And this is the core issue facing mobile right now. And it’s the issue that publishers and companies betting their future growth on mobile need to think about. Content is driving the mobile web, just like it fuelled the browser based web, but the content creators are struggling to adapt their revenue generator to cater for it. You can migrate consumers onto the mobile channel. You can even build great technology that captures data and allows for targeting based on location, handset, habits and demographics. You can create compelling content that people love reading and want to spend large amounts of time with. However, all of this is irrelevant for advertisers if they cannot convert this user engagement into something that can communicate the benefits of their brand.
While online advertising via the browser is not without its flaws, publishers over the last 10 years have become pretty good at generating revenue – even if a lot of the time its via adding more advertisements to a page or delicately balancing ad impact and the user experience to create more intrusive formats. For many premium publishers, each 1000-page views can earn them anywhere between $80 and $130, others in more lucrative categories can see two or three times that.
Generating that return on mobile right now is impossible. Mobile lends itself to one, maybe two, advertisements per page. The screen size and ad formats mean matching browser yield is challenging. At best mobile revenue per 1000 page views might be $20 to $30, more realistic is $10 to $15. Herein lies the challenge. Mobile content carries with it generally the same overhead – technology, content creation cost, business overheads – but without the same yield. Users migrating from the desktop to the mobile can mean for a content-led business that you are delivering the user the same experience but for far less revenue.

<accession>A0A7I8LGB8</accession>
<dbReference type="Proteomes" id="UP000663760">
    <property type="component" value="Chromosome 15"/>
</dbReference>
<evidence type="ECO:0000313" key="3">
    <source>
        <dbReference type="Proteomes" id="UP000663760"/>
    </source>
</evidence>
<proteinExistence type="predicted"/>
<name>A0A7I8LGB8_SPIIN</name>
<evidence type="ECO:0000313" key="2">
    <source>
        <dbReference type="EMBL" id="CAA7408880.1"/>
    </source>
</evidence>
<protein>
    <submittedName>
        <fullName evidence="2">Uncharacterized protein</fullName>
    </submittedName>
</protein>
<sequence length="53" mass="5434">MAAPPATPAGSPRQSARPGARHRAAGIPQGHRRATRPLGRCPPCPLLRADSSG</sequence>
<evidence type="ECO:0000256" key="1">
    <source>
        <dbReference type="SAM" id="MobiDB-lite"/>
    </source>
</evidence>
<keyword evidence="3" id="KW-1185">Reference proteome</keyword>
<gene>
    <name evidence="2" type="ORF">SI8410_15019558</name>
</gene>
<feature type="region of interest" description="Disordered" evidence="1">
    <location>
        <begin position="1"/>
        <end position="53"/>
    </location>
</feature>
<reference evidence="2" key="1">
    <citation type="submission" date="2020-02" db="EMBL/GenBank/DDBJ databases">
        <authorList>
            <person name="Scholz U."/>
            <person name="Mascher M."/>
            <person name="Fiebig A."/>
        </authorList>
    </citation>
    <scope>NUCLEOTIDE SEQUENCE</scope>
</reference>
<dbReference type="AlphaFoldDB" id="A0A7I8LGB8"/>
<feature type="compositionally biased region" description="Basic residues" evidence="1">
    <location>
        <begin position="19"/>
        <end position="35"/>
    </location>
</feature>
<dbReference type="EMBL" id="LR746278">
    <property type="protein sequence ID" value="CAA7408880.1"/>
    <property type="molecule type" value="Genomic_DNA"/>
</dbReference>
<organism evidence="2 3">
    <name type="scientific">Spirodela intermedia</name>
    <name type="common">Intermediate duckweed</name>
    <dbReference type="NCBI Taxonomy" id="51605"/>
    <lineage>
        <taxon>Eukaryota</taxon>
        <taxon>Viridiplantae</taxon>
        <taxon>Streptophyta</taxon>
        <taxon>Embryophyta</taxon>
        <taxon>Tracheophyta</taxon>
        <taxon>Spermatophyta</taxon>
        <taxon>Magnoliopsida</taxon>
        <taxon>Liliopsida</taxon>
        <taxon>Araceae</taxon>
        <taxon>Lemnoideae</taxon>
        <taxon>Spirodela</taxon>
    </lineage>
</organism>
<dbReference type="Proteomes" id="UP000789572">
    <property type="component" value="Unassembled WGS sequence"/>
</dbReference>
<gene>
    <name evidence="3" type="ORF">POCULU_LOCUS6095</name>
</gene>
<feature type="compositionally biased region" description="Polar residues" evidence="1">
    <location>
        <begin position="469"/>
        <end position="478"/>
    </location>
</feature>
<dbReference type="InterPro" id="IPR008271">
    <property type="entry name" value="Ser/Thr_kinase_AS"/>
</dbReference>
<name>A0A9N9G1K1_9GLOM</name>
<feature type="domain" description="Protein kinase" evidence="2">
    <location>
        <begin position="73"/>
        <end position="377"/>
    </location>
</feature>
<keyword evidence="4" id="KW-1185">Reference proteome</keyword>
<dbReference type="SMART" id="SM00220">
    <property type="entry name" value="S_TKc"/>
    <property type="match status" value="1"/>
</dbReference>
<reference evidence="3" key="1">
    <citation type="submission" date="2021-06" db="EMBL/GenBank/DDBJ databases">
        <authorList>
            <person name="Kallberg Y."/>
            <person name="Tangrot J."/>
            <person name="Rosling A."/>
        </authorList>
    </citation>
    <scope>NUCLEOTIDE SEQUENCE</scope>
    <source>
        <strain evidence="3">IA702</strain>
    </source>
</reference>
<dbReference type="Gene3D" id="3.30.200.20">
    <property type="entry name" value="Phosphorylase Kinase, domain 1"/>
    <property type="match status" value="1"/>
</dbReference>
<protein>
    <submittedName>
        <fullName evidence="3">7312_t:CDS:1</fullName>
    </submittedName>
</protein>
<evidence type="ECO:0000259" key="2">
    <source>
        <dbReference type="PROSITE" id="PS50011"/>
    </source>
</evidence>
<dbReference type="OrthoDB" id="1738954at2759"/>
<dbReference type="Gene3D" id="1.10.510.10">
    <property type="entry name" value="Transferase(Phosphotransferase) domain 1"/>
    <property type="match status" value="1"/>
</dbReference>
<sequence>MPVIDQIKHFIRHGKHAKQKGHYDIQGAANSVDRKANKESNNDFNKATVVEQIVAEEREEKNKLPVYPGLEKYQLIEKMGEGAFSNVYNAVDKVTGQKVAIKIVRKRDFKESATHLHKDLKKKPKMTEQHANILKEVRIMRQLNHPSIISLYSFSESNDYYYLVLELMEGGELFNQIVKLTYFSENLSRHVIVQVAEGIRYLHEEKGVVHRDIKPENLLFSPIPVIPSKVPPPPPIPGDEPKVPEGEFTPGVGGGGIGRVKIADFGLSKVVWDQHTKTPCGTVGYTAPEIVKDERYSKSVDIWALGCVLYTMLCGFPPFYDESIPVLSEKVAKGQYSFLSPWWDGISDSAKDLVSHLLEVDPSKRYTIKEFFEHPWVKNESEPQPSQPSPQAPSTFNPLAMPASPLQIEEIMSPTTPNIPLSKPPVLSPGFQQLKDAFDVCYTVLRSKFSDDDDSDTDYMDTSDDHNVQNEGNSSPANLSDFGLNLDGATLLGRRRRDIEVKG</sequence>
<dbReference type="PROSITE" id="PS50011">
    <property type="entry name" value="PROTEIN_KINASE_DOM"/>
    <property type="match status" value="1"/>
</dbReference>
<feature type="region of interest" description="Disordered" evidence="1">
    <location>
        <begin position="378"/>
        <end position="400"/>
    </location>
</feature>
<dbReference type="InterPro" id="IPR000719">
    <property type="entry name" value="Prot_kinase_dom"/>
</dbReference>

The answer is in a dramatic rethink of the way mobile advertising operates. The current pseudo-web approach of banners, buttons and text links harks back to a decade ago. And it’s creating a similar issue – users migrating from one higher revenue channel to a lower revenue one but with the same operating costs. Mobile hasn’t given advertisers a compelling reason to invest meaningful dollars in the platform.
To me, it doesn’t appear the answer to monetising the mobile web lies solely in data and technology. It lies in great creativity driving impactful formats for advertisers that then utilise data and technology to enhance the message. To date, most investment in mobile advertising has been on the technology side not the creative side. Without creative solutions to ad format challenges mobile advertising will never realise its potential, and publishers and content creators will risk their entire business models being turned upside down. Again.
Ben Shepherd blogs at Talking Digital.